There’s a new way to experience the landscape in Foz do Arelho, Portugal. The new project that aimed the cliffs and dunes rehabilitation transformed a degraded landscape, that was used as an unsafe parking space for years, with no regard for it’s character and ecological aspects, into a new area that creates different relations to the landscape and the sea, in a way that preserves and respects it’s intrinsic values.
Continue reading Projecto de Requalificação das Arribas | Foz do Arelho Portugal | Nádia Schilling
The Leopold Park renovation is a case whereby creative planning and design can deal with some aspects of climate change. A range of actions and techniques are available for managing flood risks in parks: green roofs, sustainable drainage, flood pathways, temporary water storage, or upland-land management. Strategies for managing high temperatures in green spaces can be the use of open water and water features, cool pavement materials and shade. Water reservoirs help to ensure sufficient water supplies during dry summers, or low-water-use-planting can reduce water demand. Vegetation management, including careful choice and placement of trees and vegetative cover, in combination with re-grading or re-inforcing of slopes, to reduce risk of erosion and landslips.
Continue reading Leopoldpark | Nieuwpoort Belgium | Alain Cappelle
With this, our fifth SLANT competition you are being invited to submit a design for a public space/park which will be designed to incorporate, in part or in whole, the concept of “Transition” and contestants will be free to interpret this concept as they please.
Transition effect us all most days of our lives and it can be found in many different areas of our interests and activities. Politics, the Arts, Technology, History, Geography, Geology, Society, Family, Religion… these are just some of the areas that can express and experience transition, but you have a free hand in selecting your own area of interest on which to base your concept and design.
Continue reading SLANT design competition | Transition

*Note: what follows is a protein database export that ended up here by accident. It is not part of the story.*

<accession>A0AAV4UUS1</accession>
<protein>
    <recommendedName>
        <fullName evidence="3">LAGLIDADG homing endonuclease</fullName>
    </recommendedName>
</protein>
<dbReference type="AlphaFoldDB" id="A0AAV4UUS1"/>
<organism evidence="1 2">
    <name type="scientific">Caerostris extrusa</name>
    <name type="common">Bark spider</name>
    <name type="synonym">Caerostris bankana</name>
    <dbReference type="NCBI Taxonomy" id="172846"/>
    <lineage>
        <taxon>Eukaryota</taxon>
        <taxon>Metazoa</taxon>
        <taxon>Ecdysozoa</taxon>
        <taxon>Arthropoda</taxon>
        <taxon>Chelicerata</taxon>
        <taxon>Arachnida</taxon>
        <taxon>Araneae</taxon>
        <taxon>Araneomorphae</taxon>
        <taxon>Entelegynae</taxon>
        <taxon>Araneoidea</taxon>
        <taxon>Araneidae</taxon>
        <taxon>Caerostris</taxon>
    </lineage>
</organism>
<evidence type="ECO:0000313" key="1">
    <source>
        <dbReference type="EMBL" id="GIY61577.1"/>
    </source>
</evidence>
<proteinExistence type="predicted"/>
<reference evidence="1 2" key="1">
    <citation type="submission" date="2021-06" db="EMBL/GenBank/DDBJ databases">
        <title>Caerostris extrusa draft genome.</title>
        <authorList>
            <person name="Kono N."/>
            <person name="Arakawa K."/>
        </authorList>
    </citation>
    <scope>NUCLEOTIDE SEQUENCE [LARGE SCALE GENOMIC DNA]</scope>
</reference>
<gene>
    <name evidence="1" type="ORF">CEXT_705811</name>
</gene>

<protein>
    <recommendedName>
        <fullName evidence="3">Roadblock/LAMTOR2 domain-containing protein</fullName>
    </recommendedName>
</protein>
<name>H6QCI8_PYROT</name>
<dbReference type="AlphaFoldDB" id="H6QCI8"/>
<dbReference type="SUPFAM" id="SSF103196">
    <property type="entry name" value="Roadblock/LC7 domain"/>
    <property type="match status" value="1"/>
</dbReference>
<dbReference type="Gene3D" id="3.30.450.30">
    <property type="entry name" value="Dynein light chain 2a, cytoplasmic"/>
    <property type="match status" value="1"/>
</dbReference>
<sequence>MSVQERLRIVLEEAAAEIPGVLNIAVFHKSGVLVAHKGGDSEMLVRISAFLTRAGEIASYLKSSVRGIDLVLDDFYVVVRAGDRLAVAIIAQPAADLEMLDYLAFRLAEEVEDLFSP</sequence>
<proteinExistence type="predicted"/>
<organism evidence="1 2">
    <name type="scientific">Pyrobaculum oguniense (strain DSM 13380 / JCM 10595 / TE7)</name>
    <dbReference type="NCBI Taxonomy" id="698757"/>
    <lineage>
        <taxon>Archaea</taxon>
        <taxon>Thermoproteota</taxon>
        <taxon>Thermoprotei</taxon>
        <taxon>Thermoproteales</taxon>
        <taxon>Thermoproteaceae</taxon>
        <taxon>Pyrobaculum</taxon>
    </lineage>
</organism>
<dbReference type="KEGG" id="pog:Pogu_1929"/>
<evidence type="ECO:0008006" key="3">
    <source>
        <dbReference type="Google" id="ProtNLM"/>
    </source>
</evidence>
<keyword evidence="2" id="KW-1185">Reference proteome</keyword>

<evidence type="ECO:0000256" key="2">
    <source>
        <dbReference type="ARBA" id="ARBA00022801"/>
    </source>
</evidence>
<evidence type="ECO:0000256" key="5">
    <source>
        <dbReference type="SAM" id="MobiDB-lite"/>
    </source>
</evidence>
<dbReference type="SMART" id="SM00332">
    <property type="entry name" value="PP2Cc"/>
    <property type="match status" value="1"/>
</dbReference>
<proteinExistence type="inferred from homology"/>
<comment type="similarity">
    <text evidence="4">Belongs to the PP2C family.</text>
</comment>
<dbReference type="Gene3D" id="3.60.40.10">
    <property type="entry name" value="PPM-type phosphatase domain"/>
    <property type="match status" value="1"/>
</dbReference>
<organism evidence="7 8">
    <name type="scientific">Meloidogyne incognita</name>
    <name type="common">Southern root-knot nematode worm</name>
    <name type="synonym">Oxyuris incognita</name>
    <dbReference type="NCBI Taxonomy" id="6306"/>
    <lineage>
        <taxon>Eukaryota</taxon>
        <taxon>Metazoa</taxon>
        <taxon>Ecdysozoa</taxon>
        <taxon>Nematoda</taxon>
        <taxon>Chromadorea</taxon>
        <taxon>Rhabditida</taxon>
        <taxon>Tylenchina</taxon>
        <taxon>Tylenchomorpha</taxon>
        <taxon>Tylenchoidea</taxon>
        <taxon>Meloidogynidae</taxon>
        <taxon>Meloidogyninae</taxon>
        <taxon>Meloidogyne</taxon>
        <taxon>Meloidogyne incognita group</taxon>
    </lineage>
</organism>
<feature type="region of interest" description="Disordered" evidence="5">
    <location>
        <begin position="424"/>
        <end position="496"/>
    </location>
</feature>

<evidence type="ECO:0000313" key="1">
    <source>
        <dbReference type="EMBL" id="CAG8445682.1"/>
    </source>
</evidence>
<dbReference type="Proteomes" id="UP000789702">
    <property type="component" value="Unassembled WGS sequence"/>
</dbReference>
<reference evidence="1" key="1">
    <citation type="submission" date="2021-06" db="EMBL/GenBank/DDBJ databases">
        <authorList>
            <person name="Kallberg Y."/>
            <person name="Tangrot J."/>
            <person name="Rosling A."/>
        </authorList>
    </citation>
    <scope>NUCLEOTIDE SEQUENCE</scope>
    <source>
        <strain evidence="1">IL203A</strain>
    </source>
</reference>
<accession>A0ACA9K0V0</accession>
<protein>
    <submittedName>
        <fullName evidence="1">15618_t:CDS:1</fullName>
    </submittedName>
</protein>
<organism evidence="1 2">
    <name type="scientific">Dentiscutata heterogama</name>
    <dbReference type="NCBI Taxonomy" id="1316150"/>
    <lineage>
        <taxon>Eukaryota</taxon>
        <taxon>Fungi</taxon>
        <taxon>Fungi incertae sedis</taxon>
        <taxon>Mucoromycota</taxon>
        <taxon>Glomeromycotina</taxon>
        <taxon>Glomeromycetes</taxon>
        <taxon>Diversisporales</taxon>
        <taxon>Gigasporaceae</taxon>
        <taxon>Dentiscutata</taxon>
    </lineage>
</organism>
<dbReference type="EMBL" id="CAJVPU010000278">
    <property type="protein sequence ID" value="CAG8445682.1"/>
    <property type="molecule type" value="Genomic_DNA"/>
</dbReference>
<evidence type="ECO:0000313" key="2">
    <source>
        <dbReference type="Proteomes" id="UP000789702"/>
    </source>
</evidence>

Partnership, during the design process, with the University ensured continuity of the campus plan. Engagement with the Botany Department guaranteed the extension of the existing Botanical Garden, which was developed using a carefully thought through planting palette and the use of specimen plants sourced directly from the University’s green houses. In addition, an integrated approach to the irrigation design ensured that harvested water is pumped from a basement storage tank that is filled with roof and seepage water and topped up, when necessary, with borehole water from an existing supply line adjacent to the building.
Continue reading Engineering Building & Concourse Area | University of Pretoria South Africa | Newtown Landscape Architects
Landscape news that caught our attention this week
The Expansive Designs of Landscape Architect Thomas Woltz | Alastair Gordon | WSJ
“With his highest-profile project to date, the greening of New York City’s $15 billion Hudson Yards development, WSJ. Magazine’s Design Innovator of 2013 is tapping into the power of a well-designed urban landscape to reveal our shared history—and find a more harmonious future”
People or Parks: The Human Factor in Protecting Wildlife | Richard Conniff | Yale e260
“Recent studies in Asia and Australia found that community-managed areas can sometimes do better than traditional parks at preserving habitat and biodiversity. When it comes to conservation, maybe local people are not the problem, but the solution.”
Primer on Landscape Architecture | Olivia Martin | Dwell
“Don’t know your Lawrence Halprin from your Richard Haag? We’ve rounded up some of our favorite articles, interviews, and essays on modern landscape architecture.”
Georgina Livingston 1941-2013 | Landscape Institute
“She collaborated most notably with the architect Ted Cullinan, and their work includes the 1992 competition-winning scheme for a new visitor centre at Stonehenge and the new Centre for Mathematical Sciences for Cambridge University, writes Katie Melville.”
Continue reading This Week in Landscape | 10 November 2013